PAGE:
There is an emerging consensus that housing is weighing down the U.S. economy. The Federal Reserve’s housing white paper in January declared that “ongoing problems in the U.S. market continue to impede the economic recovery.” The 2012 Economic Report of the President argued that “declines in housing wealth can have a far greater effect on the economy than equivalent losses in other financial assets.”

Are these arguments sensible? Why should declines in house prices affect the broader economy? And why should the drop in housing wealth matter more than, say, a drop in stock-market wealth?

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The currency of social media is influence. Credit-card companies offer rewards to customers with a high influence score, airlines give such people free flights, and some employers make job offers dependent on those ratings.

So how do they find opinion leaders? How do they determine a person’s influence? Where do these scores come from?

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Alexander David & Pietro Veronesi

Why U.S. Treasuries Won’t Always Be a Haven: David and Veronesi

over 2 years ago

At the onset of the financial crisis in 2008, the volatility of stock returns increased dramatically as the equity markets plunged. At the same time, U.S. Treasury bond prices shot up. The correlation of bonds and stock prices has been mainly negative ever since.

This makes sense: In times of trouble, we dump stocks and buy safe Treasury bonds, and their prices should move inversely. This also would mean that in better times, we buy stocks and sell bonds, implying that the correlation between Treasuries and stocks should always be negative.

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Europe’s Response to Debt Crisis

In many ways, things in Europe look better than they did just a month or two ago. The European Central Bank is providing banks with almost unlimited cash to buy their governments’ bonds. Yields on Italian debt have declined.

This breather is a perfect opportunity to examine some pernicious -- and widely circulated -- myths that have emerged from the crisis and could still do much harm.

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What problems can the U.S. solve with renewable energy?

Four years ago, both presidential candidates acknowledged the threat of climate change and endorsed vigorous policies to move away from fossil fuels. The U.S. seemed on the verge of committing to greenhouse-gas reductions and developing alternative-energy technologies. Since then, most Republican leaders have become skeptical about global warming and now oppose any major policy response.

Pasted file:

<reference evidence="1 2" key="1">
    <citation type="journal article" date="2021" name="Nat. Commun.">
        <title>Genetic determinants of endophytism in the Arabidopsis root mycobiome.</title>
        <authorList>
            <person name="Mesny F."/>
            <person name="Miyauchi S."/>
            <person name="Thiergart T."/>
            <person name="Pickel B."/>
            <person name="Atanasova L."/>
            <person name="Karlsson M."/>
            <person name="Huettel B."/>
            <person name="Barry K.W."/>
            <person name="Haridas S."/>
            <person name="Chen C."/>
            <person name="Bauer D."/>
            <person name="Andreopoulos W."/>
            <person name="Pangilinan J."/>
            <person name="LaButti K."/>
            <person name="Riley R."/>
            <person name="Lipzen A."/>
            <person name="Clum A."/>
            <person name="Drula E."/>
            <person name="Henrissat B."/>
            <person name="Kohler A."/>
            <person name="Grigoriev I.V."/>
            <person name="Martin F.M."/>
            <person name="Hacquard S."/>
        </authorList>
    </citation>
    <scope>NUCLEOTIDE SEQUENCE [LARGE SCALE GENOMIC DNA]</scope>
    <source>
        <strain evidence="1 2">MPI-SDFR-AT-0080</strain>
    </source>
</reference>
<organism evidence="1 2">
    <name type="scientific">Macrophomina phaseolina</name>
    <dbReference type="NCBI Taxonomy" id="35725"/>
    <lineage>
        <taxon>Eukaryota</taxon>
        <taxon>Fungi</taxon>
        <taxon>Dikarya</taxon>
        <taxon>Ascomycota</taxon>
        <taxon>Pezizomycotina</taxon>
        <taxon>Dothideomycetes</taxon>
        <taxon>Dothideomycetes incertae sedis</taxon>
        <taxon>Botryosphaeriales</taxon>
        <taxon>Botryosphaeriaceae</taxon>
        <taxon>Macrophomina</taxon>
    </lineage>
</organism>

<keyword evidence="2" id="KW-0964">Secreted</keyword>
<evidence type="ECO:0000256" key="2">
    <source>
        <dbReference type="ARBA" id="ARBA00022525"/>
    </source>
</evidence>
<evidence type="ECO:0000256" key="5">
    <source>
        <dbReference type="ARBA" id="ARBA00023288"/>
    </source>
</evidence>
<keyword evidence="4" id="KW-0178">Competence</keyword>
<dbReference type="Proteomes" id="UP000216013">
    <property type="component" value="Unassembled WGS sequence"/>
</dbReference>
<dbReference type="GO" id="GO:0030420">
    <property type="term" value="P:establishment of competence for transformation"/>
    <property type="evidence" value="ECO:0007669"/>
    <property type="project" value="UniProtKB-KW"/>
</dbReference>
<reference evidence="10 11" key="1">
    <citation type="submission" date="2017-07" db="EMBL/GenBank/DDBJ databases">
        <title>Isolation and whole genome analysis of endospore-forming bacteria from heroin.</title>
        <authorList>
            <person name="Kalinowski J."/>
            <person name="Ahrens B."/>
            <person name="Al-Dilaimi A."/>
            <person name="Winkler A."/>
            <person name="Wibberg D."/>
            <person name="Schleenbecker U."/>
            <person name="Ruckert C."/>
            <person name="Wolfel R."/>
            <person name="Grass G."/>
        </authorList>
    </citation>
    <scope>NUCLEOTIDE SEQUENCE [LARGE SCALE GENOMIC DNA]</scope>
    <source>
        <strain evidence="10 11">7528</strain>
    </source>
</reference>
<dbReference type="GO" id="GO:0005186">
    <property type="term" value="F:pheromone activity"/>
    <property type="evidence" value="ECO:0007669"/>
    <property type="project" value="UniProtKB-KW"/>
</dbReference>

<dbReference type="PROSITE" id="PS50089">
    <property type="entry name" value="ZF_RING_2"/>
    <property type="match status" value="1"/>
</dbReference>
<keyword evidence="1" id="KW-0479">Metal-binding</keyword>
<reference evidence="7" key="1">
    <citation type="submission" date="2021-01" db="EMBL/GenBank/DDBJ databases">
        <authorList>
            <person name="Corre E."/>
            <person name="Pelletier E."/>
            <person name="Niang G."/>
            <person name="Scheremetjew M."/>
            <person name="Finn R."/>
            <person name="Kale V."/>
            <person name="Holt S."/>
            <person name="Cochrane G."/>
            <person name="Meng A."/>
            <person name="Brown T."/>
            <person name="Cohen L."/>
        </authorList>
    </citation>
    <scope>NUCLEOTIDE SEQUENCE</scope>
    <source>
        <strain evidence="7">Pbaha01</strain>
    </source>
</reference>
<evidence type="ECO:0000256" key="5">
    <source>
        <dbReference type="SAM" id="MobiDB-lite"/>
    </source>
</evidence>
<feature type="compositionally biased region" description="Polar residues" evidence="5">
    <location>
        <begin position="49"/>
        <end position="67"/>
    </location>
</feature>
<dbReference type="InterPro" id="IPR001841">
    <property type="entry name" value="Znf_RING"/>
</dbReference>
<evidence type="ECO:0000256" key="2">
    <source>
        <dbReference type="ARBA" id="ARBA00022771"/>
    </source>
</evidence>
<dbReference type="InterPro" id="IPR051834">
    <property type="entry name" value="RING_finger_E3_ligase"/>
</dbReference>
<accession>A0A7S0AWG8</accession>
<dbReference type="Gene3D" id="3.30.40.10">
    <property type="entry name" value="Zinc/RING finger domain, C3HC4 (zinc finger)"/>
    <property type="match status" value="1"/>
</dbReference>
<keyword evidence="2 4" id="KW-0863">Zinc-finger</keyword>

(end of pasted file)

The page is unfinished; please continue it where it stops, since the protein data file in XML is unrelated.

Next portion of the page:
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Most policy ideas for reducing demand for energy rely on one of two claims about why consumers need to be steered toward using less of it. Call these claims Flawed People and Flawed Markets.

Flawed People consume too much energy if they do a poor job of considering energy prices in their decisions, and thus make bad choices about which cars and other energy-intensive products will suit their tastes in the most cost-effective way. Flawed Markets lead to too much energy use if people do a great job of considering energy prices in their decisions, but those market prices are too low to reflect the real costs to society. In this case, people who make cost-effective choices for themselves create negative spillovers for everyone else.

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Michael Gibbs, Kathryn Ierulli & Valerie Smeets

For Companies, Joining Up Is Hard to Do: Gibbs, Ierulli, Smeets

over 2 years ago
Mergers

Mergers are famously disruptive for companies and employees. They also don’t always make business sense: About half of all combinations are considered financially unsuccessful, according to a 2003 study by the Federal Trade Commission.

So what makes for a successful merger? Experience shows that the primary reason for failure is the difficulty of organizational integration. A 2010 PricewaterhouseCoopers survey of post-merger companies finds that careful planning of integration ensures that a combination is more likely to achieve cost synergies or other goals. The report says that “speed is critical,” adding that the most important challenges “are motivation of employees, alignment of cultures, organization and processes as well as IT systems.”

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Not long ago, Washington policy makers, especially the Treasury and the Federal Reserve, were declaring the U.S. banking system safe from the throes of the subprime-mortgage crash.

One good sign: Most large banks were paying back their bailout loans from the government. The passing grades assigned to most of the same banks as part of the Federal Reserve’s stress test were another positive signal. Even those lenders receiving less than top assessments could access additional private capital to stabilize their balance sheets.

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Corporate Responsibility

Although the phrase is now somewhat out of fashion, the issue of corporate responsibility is at the heart of many of the debates on economic policies around the world. Should corporations simply maximize profits and let the invisible hand do its wonders, or do they have some obligation to be good corporate citizens as well?

As with many politicized debates, this one has been captured by two extreme positions, neither of which are, to my mind, particularly sensible.

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For many aspiring entrepreneurs, the hunt for venture capital is a tale of frustration and woe. Yet an entrepreneurial minority, sometimes viewed as the lucky few, appears to raise money with relative ease.

It turns out there is a roadmap to venture-fundraising success. My research with Stanford University’s Kathleen Eisenhardt, which will be published in the February edition of the Academy of Management Journal, identifies four hallmarks of efficient prospecting for money. By efficiency we mean attempts that take less than two months of formal, almost full-time fundraising, while yielding offers from desired investors.